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J Obstet Gynecol Neonatal Nurs. 2016 Sep-Oct;45(5):684-98. doi: 10.1016/j.jogn.2016.04.007. Epub 2016 Jul 25.

Integrative Review of Instruments to Measure Team Performance During Neonatal Resuscitation Simulations in the Birthing Room.

Abstract

OBJECTIVE:

To identify instruments appropriate to measure interprofessional team performance in neonatal resuscitation (NR), describe the validity and reliability of extant NR instruments, and determine instruments for use in interprofessional birthing room NR simulations.

DATA SOURCES:

The Cumulative Index to Nursing and Allied Health Literature, Ovid MEDLINE, Proquest, ScienceDirect, PubMed, and Scopus databases were searched.

STUDY SELECTION:

We used inclusion and exclusion criteria and screened 641 abstracts from January 2000 through December 2014 for relevance to the research question. We reviewed 78 full-text primary research publications in English and excluded 37 publications not specific to pediatrics or neonatology. After in-depth review of the 41 studies that remained, we excluded additional studies if they did not have an interprofessional focus, include psychometric information, or include a measurement instrument. Ten publications met the inclusion criteria.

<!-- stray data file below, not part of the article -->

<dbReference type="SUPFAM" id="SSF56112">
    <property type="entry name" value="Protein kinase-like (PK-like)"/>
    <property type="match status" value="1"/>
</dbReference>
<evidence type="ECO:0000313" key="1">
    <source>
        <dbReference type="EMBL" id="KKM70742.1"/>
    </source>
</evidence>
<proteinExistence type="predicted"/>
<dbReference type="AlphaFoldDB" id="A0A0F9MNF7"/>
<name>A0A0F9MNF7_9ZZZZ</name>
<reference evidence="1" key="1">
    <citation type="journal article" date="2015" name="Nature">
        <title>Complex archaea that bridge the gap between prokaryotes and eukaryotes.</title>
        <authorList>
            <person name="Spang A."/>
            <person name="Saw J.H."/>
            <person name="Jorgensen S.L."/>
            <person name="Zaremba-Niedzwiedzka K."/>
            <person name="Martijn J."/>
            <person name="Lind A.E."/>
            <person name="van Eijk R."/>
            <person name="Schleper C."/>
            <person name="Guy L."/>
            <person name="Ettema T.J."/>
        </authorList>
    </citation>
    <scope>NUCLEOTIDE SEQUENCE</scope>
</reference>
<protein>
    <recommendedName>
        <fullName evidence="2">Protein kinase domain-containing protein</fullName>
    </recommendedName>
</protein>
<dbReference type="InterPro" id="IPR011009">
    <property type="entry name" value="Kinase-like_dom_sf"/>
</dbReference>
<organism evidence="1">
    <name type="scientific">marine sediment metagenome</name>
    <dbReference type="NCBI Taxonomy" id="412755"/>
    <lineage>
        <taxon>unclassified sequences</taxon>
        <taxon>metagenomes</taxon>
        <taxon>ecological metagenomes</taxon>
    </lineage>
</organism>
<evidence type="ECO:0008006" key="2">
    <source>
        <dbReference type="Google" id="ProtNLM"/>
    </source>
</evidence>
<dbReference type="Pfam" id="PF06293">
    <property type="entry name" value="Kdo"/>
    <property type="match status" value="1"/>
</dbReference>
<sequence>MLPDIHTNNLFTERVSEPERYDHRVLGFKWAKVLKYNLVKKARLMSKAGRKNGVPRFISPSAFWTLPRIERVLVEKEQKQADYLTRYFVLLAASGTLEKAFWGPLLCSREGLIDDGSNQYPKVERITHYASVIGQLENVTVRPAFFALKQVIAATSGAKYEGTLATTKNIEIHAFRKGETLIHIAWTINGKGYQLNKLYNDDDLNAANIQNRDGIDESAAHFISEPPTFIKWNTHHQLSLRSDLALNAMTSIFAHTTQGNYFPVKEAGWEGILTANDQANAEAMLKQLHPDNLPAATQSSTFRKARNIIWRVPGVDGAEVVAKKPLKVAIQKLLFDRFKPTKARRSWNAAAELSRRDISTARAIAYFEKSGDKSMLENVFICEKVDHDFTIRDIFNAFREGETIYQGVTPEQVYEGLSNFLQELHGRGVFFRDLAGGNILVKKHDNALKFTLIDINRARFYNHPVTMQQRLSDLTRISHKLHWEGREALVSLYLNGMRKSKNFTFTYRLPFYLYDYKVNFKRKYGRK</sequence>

DATA EXTRACTION AND SYNTHESIS:

Studies were reviewed, categorized, and scored to identify instruments to measure interprofessional team performance in simulations of birthing room NR. A social ecological model was used as a guide framework to identify multiple influencing factors at various levels that affect team performance. Ten instruments with documentation of validity and reliability for technical competence and team processes in interprofessional birthing room NR teams were identified.

CONCLUSION:

Extant instruments rarely address the multiple factors that may impede interprofessional team performance in birthing room NR. It is necessary for researchers to engage in rigorous psychometric testing of measurement instruments to ensure their validity and reliability for interprofessional NR teams and consider tests or updates (if necessary) of extant instruments rather than the development of new instruments.

KEYWORDS:

birthing room; interprofessional; measurement; neonatal; resuscitation; simulation; social ecological model

PMID:
27470178
DOI:
10.1016/j.jogn.2016.04.007
[Indexed for MEDLINE]

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